(1.7 pages)
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Achilles and Ajax Playing Dice by Exekias - History Research Paper Greek art is considered as a turning point for the development of all aspects of cultural art history, such as architecture, sculpture, pottery and painting. The ancient Greek civilization was famous for its mythical and aesthetic principle in the art culture. Renowned for the pottery, Greek had developed its unique painting technique called the black-figured. “Achilles and Ajax playing Dice” by Exekias is the most significant black-figure amphora for its iconography and that represents the ideal art principle and history of the ancient Greece....   [tags: cultural art history, greek]
:: 6 Works Cited
996 words
(2.8 pages)
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Hermenegildo Bustos and the Retablos He is Known For - There have been many artist who have risen to popularity in the land known as Mexico and there are many who also have become world renown. Heremenegildo Bustos not only was the pride of his town, but historically eventually became known as one of the best Mexican artist of the turn of the Century. Although Bustos was mainly a portraitist he had a superb ability in creating retablos and exvotos which he became well known for. "The retablo, a small painting on tin, usually celebrates a miraculous recovery from injury or illness or a providential escape from an accident....   [tags: Mexican painter, art history]
:: 4 Works Cited
900 words
(2.6 pages)
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The Christ in Majesty with Symbols of the Four Evangelists - ... Christ is also surrounded by stars, which could represent the heavens and his own divine nature. The Four Symbols of the Evangelists surround him as reminders to the Revelation of Saint John in the last book of the bible about the coming apocalypse, when the judgment of the people occurs. Around these symbols, the artist placed seven lamps to symbolize the seven Christian communities where Saint John addressed his revelation . In the band below, separated by geometric designs similar to San Vitale, the twelve apostles with halos stand holding books....   [tags: notorious paintings, Art history]
:: 2 Works Cited
625 words
(1.8 pages)
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Tenth Century Relief Sculpture: Shiva Family - Shiva’s Family is a tenth century relief sculpture made of sandstone from a region of India known as Uttar Pradesh. The sculpture stands approximately two feet in height, one foot in width, and six inches in depth. This elaborate relief depicts Shiva, Hindu god of destruction, and his wife Parvati (Uma-Mahaeshvara) seated on a lotus, the symbol of the universe, which in turn is supported by the bull Nandin, the vehicle of Shiva. This theme of the divine couple is arguably the quintessential image of later Hindu period sculpture in north India because of its intricate and multifaceted details....   [tags: art history and analysis] 779 words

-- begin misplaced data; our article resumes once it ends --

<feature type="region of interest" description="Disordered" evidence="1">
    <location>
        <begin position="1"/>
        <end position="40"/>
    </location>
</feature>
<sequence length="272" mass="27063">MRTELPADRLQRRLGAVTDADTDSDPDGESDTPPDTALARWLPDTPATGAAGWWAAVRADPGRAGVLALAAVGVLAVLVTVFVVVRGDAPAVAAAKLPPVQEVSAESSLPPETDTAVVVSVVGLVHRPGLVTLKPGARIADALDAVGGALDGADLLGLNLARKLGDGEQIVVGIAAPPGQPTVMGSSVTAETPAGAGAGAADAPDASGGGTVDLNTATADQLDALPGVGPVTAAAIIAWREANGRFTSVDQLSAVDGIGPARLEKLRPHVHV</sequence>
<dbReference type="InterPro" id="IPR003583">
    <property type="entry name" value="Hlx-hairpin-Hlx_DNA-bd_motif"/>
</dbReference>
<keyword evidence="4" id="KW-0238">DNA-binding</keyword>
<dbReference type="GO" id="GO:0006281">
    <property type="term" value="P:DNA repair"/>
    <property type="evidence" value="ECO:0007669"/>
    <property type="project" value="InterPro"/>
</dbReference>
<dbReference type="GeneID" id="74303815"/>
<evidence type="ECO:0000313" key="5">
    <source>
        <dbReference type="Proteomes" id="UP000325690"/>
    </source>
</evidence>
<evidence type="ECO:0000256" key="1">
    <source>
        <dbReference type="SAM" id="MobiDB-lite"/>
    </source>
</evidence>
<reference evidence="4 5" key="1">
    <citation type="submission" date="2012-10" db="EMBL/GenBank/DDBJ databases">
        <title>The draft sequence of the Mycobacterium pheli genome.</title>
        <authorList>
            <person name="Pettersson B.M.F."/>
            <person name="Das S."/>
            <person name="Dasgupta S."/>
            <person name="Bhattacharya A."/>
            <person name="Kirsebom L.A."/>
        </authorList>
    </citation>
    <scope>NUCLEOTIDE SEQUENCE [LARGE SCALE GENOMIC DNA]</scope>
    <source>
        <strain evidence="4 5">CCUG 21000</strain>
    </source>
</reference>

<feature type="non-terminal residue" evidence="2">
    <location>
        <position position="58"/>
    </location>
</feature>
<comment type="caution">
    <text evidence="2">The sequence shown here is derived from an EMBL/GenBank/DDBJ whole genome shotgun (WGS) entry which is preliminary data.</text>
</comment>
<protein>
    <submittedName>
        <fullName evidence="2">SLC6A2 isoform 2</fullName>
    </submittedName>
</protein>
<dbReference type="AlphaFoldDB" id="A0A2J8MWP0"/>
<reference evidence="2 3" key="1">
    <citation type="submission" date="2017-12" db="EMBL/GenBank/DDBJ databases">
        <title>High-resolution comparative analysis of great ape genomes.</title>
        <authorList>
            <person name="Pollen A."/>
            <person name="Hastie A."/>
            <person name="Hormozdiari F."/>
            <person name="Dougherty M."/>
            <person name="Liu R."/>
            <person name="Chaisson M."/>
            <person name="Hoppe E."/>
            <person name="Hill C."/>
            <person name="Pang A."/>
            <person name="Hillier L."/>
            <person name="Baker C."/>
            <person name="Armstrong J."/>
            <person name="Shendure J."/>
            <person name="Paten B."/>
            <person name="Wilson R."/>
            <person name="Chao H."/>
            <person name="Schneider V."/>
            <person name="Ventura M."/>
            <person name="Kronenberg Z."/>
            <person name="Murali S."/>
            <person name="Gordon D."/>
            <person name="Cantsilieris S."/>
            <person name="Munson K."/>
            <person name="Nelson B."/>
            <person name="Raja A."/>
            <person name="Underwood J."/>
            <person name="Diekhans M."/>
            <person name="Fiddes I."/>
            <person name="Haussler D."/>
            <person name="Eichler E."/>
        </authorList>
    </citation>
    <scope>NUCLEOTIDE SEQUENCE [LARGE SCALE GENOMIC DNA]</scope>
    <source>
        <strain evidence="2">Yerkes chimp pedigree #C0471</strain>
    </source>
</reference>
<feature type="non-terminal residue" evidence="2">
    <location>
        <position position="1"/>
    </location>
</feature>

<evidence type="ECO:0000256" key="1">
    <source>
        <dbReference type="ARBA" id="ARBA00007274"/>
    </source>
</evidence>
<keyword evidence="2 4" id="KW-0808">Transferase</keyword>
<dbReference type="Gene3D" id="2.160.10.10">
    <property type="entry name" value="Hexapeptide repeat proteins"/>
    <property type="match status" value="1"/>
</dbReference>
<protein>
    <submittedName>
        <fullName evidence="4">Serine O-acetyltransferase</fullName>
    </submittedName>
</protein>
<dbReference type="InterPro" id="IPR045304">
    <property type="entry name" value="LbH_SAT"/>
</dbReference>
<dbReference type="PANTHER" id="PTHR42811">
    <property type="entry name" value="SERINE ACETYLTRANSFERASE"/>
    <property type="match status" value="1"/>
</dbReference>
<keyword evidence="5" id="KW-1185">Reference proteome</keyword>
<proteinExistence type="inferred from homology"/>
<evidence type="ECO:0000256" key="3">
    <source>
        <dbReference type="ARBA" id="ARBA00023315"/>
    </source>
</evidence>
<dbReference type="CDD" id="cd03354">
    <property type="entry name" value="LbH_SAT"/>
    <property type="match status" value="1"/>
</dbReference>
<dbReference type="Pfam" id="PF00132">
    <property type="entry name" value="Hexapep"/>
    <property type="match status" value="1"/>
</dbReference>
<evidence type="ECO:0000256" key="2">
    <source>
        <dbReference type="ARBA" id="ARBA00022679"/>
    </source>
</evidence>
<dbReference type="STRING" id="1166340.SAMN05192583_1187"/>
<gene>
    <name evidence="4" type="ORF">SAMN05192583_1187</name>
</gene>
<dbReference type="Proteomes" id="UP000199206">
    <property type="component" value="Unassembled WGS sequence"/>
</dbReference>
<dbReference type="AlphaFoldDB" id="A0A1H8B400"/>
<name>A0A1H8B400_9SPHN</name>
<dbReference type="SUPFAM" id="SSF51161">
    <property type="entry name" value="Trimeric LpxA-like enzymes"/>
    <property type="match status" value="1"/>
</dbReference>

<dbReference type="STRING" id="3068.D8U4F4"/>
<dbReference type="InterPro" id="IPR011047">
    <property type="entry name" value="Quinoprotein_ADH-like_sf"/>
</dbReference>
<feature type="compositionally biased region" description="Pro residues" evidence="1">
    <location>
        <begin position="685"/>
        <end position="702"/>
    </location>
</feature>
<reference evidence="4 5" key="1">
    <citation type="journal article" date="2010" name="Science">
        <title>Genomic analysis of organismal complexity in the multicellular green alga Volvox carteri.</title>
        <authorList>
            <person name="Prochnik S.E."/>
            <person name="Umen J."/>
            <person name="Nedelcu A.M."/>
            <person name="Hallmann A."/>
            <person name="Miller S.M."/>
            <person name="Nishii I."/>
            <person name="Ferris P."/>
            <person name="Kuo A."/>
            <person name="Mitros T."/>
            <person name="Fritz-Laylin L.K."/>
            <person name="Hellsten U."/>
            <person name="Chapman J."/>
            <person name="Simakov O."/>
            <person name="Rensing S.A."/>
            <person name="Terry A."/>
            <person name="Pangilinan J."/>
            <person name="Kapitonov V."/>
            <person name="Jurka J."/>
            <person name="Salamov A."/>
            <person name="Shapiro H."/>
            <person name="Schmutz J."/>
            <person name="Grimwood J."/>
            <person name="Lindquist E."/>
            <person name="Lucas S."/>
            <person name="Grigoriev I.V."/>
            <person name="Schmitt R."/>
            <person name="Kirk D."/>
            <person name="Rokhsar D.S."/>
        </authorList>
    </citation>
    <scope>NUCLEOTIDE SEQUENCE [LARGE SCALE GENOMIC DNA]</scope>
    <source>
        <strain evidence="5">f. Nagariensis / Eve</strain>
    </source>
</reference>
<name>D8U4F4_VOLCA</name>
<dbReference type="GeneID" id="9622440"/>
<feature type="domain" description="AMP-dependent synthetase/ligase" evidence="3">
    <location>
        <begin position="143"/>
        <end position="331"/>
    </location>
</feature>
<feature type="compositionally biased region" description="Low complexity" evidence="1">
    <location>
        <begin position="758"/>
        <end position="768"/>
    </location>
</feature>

(2.2 pages)
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Jazz and It's History - Jazz and It's History Jazz started when World War I had just ended and a social revolution was on it's way. Customs and values of previous were rejected. Life was to be lived to the fullest. This was also known as the era of the "lost generations," and the "flapper" with her rolled stockings, short skirts, and straight up-and-down look. They disturbed their elders in the casino, night clubs, and speakeasies that replaced the ballrooms of prewar days. Dancing became more informal - close of the nineteenth century in the unpleasant dance halls and whorehouses of the South and Midwest where the word Jazz commonly meant sexual intercourse....   [tags: Music Art Jazz History] 1259 words
(3.6 pages)
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The Surrealist Group - What if dreams could be seen, heard, and read rather than just experienced. What if there were a way to express the unconscious consciously, and how could one go about accomplishing this. In the early 1920’s a small group of writers grappled with similar questions. This group grew to include upwards of twenty artists and became the Surrealist Group. There were many revolutionary and imaginative artists in the Surrealist group, Magritte being one of them. In his painting completed in 1933, The Human Condition, Magritte comments on the perception of the human condition as only a painter can – through paint....   [tags: Art History] 1143 words
(3.3 pages)
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Antoni Gaudi's Works and Their Influence on Modern Spanish Architecture - The well-known Spanish architect, Antoni Gaudi, once said, “Originality consists of returning to the origin. Thus, originality means returning, through one’s resources, to the simplicity of the early solutions.” (qtd. in Craven n.p.) This quote is a great reflection of Gaudi’s unique style and works. Barcelonian architecture in the time of Gaudi was characterised by the Catalan Modernisme movement. Gaudi, being one of the movement’s representatives, showed his creativity and his individuality though his works which were inspired by nature....   [tags: Art History]
:: 11 Works Cited
2489 words
(7.1 pages)